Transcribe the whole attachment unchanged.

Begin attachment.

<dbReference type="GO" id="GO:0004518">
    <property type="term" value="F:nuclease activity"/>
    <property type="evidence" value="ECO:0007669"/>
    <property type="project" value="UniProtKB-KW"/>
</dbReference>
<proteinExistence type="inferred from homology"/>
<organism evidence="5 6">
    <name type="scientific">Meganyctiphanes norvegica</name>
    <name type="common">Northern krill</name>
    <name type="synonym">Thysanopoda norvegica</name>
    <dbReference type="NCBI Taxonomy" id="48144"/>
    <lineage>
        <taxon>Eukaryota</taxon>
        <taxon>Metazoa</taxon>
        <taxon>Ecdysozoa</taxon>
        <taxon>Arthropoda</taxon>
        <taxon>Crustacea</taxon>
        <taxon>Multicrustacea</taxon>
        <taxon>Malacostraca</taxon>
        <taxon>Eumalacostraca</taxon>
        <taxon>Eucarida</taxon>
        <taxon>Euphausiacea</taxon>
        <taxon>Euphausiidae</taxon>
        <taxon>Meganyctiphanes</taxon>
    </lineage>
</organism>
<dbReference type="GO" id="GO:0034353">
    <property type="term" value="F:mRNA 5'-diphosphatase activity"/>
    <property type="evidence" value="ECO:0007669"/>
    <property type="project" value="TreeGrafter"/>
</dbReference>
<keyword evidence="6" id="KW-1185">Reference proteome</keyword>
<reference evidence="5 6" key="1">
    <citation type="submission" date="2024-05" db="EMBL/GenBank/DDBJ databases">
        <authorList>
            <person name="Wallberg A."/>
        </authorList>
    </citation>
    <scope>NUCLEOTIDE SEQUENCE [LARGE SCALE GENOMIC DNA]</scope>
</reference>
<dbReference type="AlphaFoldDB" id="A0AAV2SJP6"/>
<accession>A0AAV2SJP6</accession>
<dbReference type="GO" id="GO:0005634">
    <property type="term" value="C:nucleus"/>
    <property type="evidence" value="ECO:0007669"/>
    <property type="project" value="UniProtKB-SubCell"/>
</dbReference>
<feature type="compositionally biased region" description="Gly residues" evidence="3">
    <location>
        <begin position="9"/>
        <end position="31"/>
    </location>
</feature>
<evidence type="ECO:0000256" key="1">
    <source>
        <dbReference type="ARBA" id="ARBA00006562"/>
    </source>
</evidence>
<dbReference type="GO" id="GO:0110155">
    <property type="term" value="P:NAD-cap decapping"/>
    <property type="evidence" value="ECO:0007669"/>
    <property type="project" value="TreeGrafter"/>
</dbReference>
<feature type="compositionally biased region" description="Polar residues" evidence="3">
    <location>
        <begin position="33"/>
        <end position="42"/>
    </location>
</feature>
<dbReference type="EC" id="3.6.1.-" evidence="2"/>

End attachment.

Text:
<dbReference type="GO" id="GO:0004518">
    <property type="term" value="F:nuclease activity"/>
    <property type="evidence" value="ECO:0007669"/>
    <property type="project" value="UniProtKB-KW"/>
</dbReference>
<proteinExistence type="inferred from homology"/>
<organism evidence="5 6">
    <name type="scientific">Meganyctiphanes norvegica</name>
    <name type="common">Northern krill</name>
    <name type="synonym">Thysanopoda norvegica</name>
    <dbReference type="NCBI Taxonomy" id="48144"/>
    <lineage>
        <taxon>Eukaryota</taxon>
        <taxon>Metazoa</taxon>
        <taxon>Ecdysozoa</taxon>
        <taxon>Arthropoda</taxon>
        <taxon>Crustacea</taxon>
        <taxon>Multicrustacea</taxon>
        <taxon>Malacostraca</taxon>
        <taxon>Eumalacostraca</taxon>
        <taxon>Eucarida</taxon>
        <taxon>Euphausiacea</taxon>
        <taxon>Euphausiidae</taxon>
        <taxon>Meganyctiphanes</taxon>
    </lineage>
</organism>
<dbReference type="GO" id="GO:0034353">
    <property type="term" value="F:mRNA 5'-diphosphatase activity"/>
    <property type="evidence" value="ECO:0007669"/>
    <property type="project" value="TreeGrafter"/>
</dbReference>
<keyword evidence="6" id="KW-1185">Reference proteome</keyword>
<reference evidence="5 6" key="1">
    <citation type="submission" date="2024-05" db="EMBL/GenBank/DDBJ databases">
        <authorList>
            <person name="Wallberg A."/>
        </authorList>
    </citation>
    <scope>NUCLEOTIDE SEQUENCE [LARGE SCALE GENOMIC DNA]</scope>
</reference>
<dbReference type="AlphaFoldDB" id="A0AAV2SJP6"/>
<accession>A0AAV2SJP6</accession>
<dbReference type="GO" id="GO:0005634">
    <property type="term" value="C:nucleus"/>
    <property type="evidence" value="ECO:0007669"/>
    <property type="project" value="UniProtKB-SubCell"/>
</dbReference>
<feature type="compositionally biased region" description="Gly residues" evidence="3">
    <location>
        <begin position="9"/>
        <end position="31"/>
    </location>
</feature>
<evidence type="ECO:0000256" key="1">
    <source>
        <dbReference type="ARBA" id="ARBA00006562"/>
    </source>
</evidence>
<dbReference type="GO" id="GO:0110155">
    <property type="term" value="P:NAD-cap decapping"/>
    <property type="evidence" value="ECO:0007669"/>
    <property type="project" value="TreeGrafter"/>
</dbReference>
<feature type="compositionally biased region" description="Polar residues" evidence="3">
    <location>
        <begin position="33"/>
        <end position="42"/>
    </location>
</feature>
<dbReference type="EC" id="3.6.1.-" evidence="2"/>